In Azusa, scholars and religious leaders unravel rare Dead Sea Scrolls fragmentsThere is some confusion here and I think Charlesworth's comments must have been misunderstood a little. I'm not sure what "an original copy of Deuteronomy" is. This is certainly not the original copy. It may be a copy of the Samaritan version of Deuteronomy and the issue is which of the two readings (and hence which location of the altar) was original. Much more on this fragment is here.
By Evelyn Barge, Staff Writer (sgvtribune.com)
Posted: 03/26/2010 07:17:09 PM PDT
After keeping fragments of the Dead Sea Scrolls mostly under wraps for seven months, officials at Azusa Pacific University on Friday invited groups of scholars and local religious leaders to look at the ancient texts.
The 2,000-year-old fragments, tiny pieces of the earliest known text of the Hebrew scriptures, will be part of a public exhibition this spring, along with other rare biblical artifacts.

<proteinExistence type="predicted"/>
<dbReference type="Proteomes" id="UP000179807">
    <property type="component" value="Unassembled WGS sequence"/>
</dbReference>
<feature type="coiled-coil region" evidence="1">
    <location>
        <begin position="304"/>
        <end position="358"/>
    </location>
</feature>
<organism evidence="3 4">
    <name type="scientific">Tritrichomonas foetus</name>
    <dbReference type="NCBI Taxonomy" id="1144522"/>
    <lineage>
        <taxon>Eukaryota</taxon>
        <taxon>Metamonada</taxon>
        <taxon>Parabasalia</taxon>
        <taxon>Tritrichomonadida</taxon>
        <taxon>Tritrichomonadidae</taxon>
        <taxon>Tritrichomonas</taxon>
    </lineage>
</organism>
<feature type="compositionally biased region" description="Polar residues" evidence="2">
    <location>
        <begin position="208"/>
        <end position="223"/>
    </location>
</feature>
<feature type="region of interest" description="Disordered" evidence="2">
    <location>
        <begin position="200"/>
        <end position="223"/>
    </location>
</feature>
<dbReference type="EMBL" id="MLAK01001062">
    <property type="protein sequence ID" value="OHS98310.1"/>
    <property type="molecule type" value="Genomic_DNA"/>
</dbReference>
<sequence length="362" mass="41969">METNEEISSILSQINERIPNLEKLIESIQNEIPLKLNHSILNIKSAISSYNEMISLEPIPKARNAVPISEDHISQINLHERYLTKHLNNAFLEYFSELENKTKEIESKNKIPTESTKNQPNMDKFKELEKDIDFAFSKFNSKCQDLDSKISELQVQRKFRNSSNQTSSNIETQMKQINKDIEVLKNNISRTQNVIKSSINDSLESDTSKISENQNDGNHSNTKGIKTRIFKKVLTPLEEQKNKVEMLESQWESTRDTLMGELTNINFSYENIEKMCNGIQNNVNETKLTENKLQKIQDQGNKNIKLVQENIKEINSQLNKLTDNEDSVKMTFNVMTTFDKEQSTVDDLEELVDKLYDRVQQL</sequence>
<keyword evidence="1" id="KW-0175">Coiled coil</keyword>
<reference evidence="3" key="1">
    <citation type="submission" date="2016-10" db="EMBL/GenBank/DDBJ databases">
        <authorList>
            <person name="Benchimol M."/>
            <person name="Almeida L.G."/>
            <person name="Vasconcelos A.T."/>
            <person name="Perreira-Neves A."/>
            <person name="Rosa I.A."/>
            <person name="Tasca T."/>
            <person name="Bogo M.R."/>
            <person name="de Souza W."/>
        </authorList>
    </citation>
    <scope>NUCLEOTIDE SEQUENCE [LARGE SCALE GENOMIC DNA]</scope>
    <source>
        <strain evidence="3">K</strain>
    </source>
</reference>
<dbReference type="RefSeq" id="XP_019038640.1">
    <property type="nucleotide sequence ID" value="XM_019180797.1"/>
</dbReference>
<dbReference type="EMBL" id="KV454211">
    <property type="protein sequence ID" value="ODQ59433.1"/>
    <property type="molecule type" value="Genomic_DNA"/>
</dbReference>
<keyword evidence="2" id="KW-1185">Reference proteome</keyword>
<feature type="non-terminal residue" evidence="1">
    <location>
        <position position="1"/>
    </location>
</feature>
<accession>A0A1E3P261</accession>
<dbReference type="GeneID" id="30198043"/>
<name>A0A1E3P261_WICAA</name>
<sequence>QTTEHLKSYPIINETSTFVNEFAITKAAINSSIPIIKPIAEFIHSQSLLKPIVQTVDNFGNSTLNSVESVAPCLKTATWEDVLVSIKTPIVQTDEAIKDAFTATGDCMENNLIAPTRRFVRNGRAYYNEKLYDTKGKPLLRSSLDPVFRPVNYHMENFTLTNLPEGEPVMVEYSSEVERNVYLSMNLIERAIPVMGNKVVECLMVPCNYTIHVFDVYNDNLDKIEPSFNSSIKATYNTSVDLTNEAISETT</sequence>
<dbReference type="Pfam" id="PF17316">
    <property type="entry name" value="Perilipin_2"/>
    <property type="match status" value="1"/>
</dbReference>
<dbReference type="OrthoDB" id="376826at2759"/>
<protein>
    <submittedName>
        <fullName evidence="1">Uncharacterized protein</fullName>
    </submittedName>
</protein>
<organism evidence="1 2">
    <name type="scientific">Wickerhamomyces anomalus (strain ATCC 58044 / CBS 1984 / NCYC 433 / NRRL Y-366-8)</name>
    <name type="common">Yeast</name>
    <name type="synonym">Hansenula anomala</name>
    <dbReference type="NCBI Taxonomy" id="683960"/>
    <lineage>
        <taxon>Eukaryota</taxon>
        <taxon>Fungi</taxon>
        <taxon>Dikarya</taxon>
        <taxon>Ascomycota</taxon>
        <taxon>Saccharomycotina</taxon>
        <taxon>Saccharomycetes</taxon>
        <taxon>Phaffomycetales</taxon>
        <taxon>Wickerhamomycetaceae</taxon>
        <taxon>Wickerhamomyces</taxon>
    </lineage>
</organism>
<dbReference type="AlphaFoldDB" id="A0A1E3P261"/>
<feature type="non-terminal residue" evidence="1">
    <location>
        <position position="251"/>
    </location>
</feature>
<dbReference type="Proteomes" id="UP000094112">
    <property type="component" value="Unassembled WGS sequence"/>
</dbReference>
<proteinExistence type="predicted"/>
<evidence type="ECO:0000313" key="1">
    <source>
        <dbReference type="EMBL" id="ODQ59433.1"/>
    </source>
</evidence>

Two of the fragments contain passages from Deuteronomy, one fragment is identified as from Leviticus, and another as the book of Daniel.
The fifth fragment, previously thought to be from Exodus, remains unidentified. It contains the fewest number of visible characters.
A fragment of Deuteronomy 27, photographs of which were released to researchers by APU, is already generating scholarly debate about the location where an altar was to be built in ancient Israel. The university's fragment denotes Mount Gerizim as the location, Charlesworth said, while modern bibles indicate Mount Ebal.
If the fragment is indeed an original copy of Deuteronomy, the revelation has the potential to change the understanding - and possibly even the wording - of the modern bible, Charlesworth said.
Background to Azusa Pacific University's acquisition of the fragments is here.